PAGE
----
Service-Learning in Sociology
Thank you for your interest in service-learning in Sociology. The CCE can help you create or deepen your service-learning class. We provide models of other courses, sample syllabi, resources for course construction, reflective analysis tools, and risk management support.
Service-learning activity usually falls into two categories:
TYPE 1) Teaching/tutoring/sharing knowledge from the class
Example: Sociology students at the University of Pennsylvania in Philadelphia took part in a service-learning project at a local high school in which they focused “on a specific problem i.e. what to do about preventing teen pregnancies in the schools.” They identified “programs that could most effectively reduce pregnancies in the schools and…designed an optimal strategy for working with the schools in this intervention.” “A by-product of this experience was that students recognized how privileged they are. This made them also feel less ‘entitled’ and more ‘analytical,’ [more inclined] to give something in return.” Regarding the university students’ relationship with the high school students, “It did not necessarily create a sense of hopefulness, but neither did it make them disengage, because they experienced the difference that they made by being in the situation.” 2
TYPE 2) Using information in the class to do something with/for a community organization.
Example: Students in a Community and Modern Metropolis course at Augsburg College in Minneapolis, Minnesota, “gathered baseline data needed by a neighborhood community development corporation (CDC).” The data and student reports are “being used by the neighborhood developer to assess and monitor the changes that have taken place in two high-rise apartments built by for-profit developers but recently converted to nonprofit, affordable housing under the management of the CDC.” There has been a 20-year relationship between the university and the CDC so it is clear that there is a synergy for both involved. 3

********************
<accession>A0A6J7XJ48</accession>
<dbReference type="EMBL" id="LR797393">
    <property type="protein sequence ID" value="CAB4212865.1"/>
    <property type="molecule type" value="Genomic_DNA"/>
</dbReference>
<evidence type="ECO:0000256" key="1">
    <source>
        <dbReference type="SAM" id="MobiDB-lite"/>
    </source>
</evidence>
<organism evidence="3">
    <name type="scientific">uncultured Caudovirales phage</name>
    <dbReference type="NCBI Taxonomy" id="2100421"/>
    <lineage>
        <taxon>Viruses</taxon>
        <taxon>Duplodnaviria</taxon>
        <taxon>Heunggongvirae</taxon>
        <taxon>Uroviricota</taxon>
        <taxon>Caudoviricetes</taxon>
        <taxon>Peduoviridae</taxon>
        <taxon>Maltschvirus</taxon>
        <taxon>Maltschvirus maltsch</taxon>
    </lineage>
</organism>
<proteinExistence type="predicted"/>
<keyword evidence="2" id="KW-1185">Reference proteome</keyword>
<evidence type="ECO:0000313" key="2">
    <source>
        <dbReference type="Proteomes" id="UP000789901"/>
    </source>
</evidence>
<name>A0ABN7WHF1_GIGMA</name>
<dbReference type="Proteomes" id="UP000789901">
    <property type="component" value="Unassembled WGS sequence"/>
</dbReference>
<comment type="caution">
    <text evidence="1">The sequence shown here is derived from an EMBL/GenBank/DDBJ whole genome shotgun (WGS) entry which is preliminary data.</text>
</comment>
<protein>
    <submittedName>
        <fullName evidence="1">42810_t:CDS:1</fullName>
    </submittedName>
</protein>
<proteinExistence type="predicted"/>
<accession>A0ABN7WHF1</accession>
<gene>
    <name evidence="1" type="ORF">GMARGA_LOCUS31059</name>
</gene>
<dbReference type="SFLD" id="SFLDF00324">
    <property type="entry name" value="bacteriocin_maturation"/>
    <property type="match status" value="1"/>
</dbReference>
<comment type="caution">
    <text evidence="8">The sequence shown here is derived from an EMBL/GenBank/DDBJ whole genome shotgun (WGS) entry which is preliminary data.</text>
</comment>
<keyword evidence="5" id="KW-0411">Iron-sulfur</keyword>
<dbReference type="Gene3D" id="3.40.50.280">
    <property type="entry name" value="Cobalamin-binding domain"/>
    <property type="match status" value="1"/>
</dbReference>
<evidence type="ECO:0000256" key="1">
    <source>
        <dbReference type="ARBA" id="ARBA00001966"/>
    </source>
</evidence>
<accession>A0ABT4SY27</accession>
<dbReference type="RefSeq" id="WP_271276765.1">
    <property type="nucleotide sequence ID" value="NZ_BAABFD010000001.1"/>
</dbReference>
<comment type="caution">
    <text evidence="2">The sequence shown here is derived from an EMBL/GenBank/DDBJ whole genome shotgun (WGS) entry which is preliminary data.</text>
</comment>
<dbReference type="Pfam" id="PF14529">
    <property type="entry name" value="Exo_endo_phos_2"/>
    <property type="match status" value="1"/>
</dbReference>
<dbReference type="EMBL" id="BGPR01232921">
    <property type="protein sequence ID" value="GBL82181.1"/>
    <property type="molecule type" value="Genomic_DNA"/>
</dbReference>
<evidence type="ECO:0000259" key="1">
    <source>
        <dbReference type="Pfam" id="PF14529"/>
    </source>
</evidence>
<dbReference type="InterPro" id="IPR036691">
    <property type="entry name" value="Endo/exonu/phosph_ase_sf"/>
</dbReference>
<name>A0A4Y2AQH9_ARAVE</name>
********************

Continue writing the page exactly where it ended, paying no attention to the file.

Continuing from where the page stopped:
1 Marullo, Sam. "Sociology's Essential Role: Promoting Critical Analysis in Service-Learning." Cultivating Sociological Imagination: Concepts and Models for Service-Learning in Sociology Eds. James Ostrow, Garry Hesser, and Sandra Enos. Washington D.C.: AAHE, 1999. 11-27. Print.
2 Enos, S. “Service-Research Projects in the Urban School: A Dialogue with Frank Furstenberg, Jr., of the University of Pennsylvania.” Cultivating Sociological Imagination: Concepts and Models for Service-Learning in Sociology Eds. James Ostrow, Garry Hesser, and Sandra Enos. Washington D.C.: AAHE, 1999. 73-81. Print.
3 Hesser, G. “Examining Communities and Urban Change: Service-Learning as Collaborative Research.” Cultivating the Sociological Imagination: Concepts and Models for Service-Learning in Sociology. Eds. James Ostrow, Garry Hesser, and Sandra Enos. Washington D.C.: AAHE, 1999. 135-149. Print.